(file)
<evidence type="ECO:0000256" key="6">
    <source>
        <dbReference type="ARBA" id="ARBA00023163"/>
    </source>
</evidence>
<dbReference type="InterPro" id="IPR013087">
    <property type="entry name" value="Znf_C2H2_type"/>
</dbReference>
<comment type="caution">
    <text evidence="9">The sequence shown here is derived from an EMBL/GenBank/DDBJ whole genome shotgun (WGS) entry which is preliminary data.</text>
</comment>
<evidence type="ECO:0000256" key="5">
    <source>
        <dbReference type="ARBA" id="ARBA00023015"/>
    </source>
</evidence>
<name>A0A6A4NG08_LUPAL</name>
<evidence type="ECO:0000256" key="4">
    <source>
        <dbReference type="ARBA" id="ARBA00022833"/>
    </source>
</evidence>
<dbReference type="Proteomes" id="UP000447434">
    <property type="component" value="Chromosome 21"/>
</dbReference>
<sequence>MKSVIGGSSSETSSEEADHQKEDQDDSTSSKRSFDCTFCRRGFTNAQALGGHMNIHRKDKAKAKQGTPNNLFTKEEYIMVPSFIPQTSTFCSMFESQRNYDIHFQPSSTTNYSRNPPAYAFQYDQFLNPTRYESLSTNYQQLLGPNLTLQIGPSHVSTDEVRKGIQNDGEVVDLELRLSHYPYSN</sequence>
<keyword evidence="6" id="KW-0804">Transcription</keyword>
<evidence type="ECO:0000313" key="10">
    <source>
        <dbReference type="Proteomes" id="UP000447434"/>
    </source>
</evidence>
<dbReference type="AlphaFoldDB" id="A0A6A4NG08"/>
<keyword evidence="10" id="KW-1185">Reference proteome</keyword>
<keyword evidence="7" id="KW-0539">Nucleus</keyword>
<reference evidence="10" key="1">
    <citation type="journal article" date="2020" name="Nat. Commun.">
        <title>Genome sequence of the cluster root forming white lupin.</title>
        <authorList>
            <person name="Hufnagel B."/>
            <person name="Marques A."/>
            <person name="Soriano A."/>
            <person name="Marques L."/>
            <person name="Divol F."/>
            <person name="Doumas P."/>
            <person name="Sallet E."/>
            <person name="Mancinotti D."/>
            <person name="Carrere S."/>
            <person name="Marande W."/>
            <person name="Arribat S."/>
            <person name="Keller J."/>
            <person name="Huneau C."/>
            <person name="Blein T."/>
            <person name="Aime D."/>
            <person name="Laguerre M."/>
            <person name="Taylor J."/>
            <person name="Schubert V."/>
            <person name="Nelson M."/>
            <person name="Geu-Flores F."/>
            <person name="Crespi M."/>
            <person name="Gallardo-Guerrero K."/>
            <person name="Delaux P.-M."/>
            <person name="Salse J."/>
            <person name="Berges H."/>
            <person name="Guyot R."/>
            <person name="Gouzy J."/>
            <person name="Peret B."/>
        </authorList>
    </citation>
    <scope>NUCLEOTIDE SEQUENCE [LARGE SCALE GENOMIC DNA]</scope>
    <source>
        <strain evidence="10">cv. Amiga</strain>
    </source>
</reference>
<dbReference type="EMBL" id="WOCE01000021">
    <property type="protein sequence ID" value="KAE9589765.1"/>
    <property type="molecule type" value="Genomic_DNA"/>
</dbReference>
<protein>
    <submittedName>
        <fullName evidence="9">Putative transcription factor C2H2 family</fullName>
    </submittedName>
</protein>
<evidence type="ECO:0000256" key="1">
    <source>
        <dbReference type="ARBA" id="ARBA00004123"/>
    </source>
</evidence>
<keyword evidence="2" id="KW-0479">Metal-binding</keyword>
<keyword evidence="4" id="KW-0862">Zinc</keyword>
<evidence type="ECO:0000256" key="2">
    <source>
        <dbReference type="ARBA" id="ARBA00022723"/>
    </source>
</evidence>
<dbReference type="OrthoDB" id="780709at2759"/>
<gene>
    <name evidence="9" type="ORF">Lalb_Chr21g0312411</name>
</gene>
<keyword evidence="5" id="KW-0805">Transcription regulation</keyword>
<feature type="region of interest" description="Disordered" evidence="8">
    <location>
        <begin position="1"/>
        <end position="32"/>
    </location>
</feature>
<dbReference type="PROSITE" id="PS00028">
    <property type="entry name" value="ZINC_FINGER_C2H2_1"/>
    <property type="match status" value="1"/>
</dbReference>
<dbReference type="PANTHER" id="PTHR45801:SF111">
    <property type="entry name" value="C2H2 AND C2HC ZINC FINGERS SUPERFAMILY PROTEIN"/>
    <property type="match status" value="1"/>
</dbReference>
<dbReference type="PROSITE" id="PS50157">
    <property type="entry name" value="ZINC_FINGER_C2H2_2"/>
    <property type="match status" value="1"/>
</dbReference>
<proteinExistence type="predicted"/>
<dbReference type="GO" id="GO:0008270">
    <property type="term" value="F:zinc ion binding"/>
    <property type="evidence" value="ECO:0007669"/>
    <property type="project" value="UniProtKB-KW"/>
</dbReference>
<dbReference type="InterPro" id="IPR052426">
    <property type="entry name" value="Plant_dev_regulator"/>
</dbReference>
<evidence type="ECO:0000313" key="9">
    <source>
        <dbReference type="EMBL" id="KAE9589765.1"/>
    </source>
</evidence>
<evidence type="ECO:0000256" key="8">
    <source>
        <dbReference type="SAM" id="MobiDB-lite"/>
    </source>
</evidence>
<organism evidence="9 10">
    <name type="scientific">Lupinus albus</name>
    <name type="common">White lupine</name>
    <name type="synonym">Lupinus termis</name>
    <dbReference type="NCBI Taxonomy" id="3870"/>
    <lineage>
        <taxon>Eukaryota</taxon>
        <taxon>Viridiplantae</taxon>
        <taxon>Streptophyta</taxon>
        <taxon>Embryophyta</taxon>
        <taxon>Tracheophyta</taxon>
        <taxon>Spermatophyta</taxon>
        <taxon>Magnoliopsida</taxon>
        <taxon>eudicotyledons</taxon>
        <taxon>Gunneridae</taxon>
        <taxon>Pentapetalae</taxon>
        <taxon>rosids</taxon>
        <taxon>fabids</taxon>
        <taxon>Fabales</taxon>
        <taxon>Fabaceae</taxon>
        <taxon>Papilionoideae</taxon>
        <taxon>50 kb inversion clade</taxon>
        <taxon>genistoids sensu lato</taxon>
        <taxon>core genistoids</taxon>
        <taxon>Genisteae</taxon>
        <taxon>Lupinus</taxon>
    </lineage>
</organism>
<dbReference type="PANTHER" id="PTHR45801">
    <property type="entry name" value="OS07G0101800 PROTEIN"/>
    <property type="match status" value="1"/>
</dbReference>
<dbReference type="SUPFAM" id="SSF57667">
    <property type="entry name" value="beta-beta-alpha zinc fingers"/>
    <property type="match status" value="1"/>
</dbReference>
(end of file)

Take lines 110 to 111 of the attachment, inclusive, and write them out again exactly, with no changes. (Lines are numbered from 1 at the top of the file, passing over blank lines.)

</dbReference>
<dbReference type="PANTHER" id="PTHR45801:SF111">